He also produced his first recording project at the beginning of 2019, called “Aubizms,” and just recently released the sequel project “Aubizms II,” which can be heard on all streaming services.

Elevating poetry’s impact

Like many people around he world, he’s been very inspired and uplifted by the young Black poet Amanda Gorman, who rocketed to fame by delivering an original poem at President Biden’s 2021 inauguration (the youngest inaugural poet in U.S. history).

FILE – American poet Amanda Gorman reads her commissioned poem “The Hill We Climb” during the 59th Presidential Inauguration at the U.S. Capitol in Washington on Jan. 20, 2021. (AP Photo/Patrick Semansky)

“To be able to have Amanda Gorman essentially say, it is good, it is written and seeing how that healed people, that was really good to see,” Barnes said. “It shows the power of poetry, you know?”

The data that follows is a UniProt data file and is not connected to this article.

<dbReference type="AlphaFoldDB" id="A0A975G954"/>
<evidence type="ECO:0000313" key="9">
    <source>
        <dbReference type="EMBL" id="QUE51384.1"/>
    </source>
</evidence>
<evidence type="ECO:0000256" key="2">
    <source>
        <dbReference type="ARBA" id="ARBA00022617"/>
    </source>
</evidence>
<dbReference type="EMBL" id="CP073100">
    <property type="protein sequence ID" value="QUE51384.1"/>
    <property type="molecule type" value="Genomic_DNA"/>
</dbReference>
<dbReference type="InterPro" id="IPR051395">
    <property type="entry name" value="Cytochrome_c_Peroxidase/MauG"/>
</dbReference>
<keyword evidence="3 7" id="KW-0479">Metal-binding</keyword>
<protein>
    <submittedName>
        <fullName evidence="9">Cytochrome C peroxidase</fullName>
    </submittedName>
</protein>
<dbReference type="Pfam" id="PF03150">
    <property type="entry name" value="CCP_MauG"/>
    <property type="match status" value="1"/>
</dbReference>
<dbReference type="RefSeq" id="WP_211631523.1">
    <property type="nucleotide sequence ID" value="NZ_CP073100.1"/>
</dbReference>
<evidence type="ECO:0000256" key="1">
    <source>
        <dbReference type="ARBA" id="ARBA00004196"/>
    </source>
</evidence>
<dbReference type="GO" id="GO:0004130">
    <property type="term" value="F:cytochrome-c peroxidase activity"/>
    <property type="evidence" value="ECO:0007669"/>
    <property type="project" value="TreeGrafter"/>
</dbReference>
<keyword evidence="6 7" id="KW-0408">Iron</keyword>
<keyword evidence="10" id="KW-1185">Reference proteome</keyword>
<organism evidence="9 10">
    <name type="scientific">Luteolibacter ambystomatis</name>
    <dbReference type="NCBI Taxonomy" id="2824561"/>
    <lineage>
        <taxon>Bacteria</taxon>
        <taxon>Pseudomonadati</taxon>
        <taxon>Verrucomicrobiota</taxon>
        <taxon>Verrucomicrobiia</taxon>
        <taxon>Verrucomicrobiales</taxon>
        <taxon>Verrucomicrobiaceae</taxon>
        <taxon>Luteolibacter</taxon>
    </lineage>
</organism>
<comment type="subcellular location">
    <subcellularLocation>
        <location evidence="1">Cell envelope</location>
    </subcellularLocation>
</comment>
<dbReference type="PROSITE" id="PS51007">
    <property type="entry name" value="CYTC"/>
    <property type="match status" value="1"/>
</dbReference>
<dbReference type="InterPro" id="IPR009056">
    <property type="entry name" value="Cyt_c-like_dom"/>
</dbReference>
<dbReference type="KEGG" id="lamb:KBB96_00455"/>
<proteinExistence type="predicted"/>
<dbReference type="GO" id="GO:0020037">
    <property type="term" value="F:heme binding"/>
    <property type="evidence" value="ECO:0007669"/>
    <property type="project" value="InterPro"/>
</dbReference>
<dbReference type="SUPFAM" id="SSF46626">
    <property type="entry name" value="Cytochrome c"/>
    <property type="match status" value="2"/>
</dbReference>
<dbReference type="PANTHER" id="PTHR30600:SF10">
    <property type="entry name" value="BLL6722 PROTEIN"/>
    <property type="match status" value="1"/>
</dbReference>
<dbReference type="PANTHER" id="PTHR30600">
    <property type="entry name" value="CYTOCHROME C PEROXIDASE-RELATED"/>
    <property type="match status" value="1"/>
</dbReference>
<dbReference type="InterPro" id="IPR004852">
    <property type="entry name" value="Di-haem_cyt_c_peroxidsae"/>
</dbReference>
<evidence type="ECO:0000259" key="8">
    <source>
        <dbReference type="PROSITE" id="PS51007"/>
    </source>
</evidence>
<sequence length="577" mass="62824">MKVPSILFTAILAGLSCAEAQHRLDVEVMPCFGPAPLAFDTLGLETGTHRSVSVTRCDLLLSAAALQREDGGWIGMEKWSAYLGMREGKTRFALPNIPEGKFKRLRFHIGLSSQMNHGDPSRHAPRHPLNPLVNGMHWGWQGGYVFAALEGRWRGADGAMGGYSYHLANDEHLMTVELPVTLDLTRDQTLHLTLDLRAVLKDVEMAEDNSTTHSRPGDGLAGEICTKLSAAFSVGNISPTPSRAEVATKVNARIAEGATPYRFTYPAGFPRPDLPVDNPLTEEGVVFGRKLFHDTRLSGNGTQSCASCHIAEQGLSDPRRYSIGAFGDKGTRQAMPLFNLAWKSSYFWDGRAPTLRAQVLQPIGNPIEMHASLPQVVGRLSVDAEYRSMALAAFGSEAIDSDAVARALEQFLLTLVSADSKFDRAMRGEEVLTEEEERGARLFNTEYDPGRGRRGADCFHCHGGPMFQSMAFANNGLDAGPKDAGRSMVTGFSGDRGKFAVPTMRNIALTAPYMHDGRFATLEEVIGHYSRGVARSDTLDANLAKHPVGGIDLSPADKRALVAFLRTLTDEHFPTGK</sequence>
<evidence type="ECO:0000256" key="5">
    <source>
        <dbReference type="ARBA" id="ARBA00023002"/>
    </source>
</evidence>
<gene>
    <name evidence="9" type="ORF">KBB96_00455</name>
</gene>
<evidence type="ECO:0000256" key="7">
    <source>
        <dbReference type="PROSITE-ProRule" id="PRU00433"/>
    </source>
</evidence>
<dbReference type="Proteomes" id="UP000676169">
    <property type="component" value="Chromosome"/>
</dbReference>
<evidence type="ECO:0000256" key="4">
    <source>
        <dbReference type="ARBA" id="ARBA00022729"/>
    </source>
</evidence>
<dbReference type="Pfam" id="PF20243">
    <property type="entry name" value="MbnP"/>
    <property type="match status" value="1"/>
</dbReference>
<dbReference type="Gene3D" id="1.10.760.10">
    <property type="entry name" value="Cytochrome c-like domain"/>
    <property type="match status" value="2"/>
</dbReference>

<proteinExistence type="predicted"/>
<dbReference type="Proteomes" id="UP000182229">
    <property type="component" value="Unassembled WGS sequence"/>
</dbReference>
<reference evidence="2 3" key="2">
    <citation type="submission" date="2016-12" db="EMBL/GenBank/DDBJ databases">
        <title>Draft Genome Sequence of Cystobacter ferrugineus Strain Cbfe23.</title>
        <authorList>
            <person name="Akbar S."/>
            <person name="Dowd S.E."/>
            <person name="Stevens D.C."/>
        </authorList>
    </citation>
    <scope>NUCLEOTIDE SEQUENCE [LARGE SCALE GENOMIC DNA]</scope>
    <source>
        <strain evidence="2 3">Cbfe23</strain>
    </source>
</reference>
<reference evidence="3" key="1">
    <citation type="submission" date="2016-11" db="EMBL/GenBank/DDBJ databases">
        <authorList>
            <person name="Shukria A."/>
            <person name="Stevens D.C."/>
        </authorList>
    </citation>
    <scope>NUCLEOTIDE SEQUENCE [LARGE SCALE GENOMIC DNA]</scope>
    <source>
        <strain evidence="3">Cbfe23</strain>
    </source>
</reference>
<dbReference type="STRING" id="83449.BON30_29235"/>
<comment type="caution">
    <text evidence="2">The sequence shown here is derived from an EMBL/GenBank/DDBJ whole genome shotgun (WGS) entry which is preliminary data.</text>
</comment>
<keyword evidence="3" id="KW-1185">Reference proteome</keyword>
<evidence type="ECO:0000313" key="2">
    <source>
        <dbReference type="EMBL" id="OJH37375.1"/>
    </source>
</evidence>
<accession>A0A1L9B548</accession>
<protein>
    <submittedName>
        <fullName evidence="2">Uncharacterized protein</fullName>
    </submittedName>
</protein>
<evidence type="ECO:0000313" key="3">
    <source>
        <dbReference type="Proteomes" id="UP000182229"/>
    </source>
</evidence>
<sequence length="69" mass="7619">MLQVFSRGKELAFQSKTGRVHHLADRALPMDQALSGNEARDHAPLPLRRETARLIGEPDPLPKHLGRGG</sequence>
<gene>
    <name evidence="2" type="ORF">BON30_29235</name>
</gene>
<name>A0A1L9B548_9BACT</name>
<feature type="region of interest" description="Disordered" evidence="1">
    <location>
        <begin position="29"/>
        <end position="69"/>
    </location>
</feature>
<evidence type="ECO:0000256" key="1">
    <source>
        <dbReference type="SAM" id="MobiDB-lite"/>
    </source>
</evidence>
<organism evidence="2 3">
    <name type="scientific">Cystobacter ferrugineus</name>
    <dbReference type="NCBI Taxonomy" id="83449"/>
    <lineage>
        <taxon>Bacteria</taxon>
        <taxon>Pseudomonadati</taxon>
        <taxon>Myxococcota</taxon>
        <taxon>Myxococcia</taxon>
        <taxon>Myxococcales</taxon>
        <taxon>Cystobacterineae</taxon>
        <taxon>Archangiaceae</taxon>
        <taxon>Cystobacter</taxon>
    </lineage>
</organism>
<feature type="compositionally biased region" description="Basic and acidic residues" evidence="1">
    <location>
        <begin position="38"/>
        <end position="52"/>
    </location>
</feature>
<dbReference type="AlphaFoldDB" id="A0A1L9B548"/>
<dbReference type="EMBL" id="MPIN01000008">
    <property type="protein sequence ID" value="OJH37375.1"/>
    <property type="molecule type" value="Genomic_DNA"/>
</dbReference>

He also was impressed by Brandon Leake (another African-American), the first spoken-word artist to win “America’s Got Talent,” in 2020. “Between these two, I think it’s really opened people’s eyes to how poetry is still relevant to these times,” Barnes said.

His new book will be available on Amazon and local book stores. Barnes will schedule book signings and a summer tour, including Chicago, Indianapolis and North Carolina.

“This piece of art is my way of provoking change in some type of way,” he said.

An excerpt from Barnes’ new book, which will be released April 18.

He loves being back to work in person with students, and appreciates it more than ever.

Barnes will teach a poetry workshop for a month with students in Cambridge, Ill., and singer-songwriter Lewis Knudsen will work with them on music (a project funded by Quad City Arts). The students will perform spoken word of their own poems.

For more information and to order Barnes’ books, visit his website: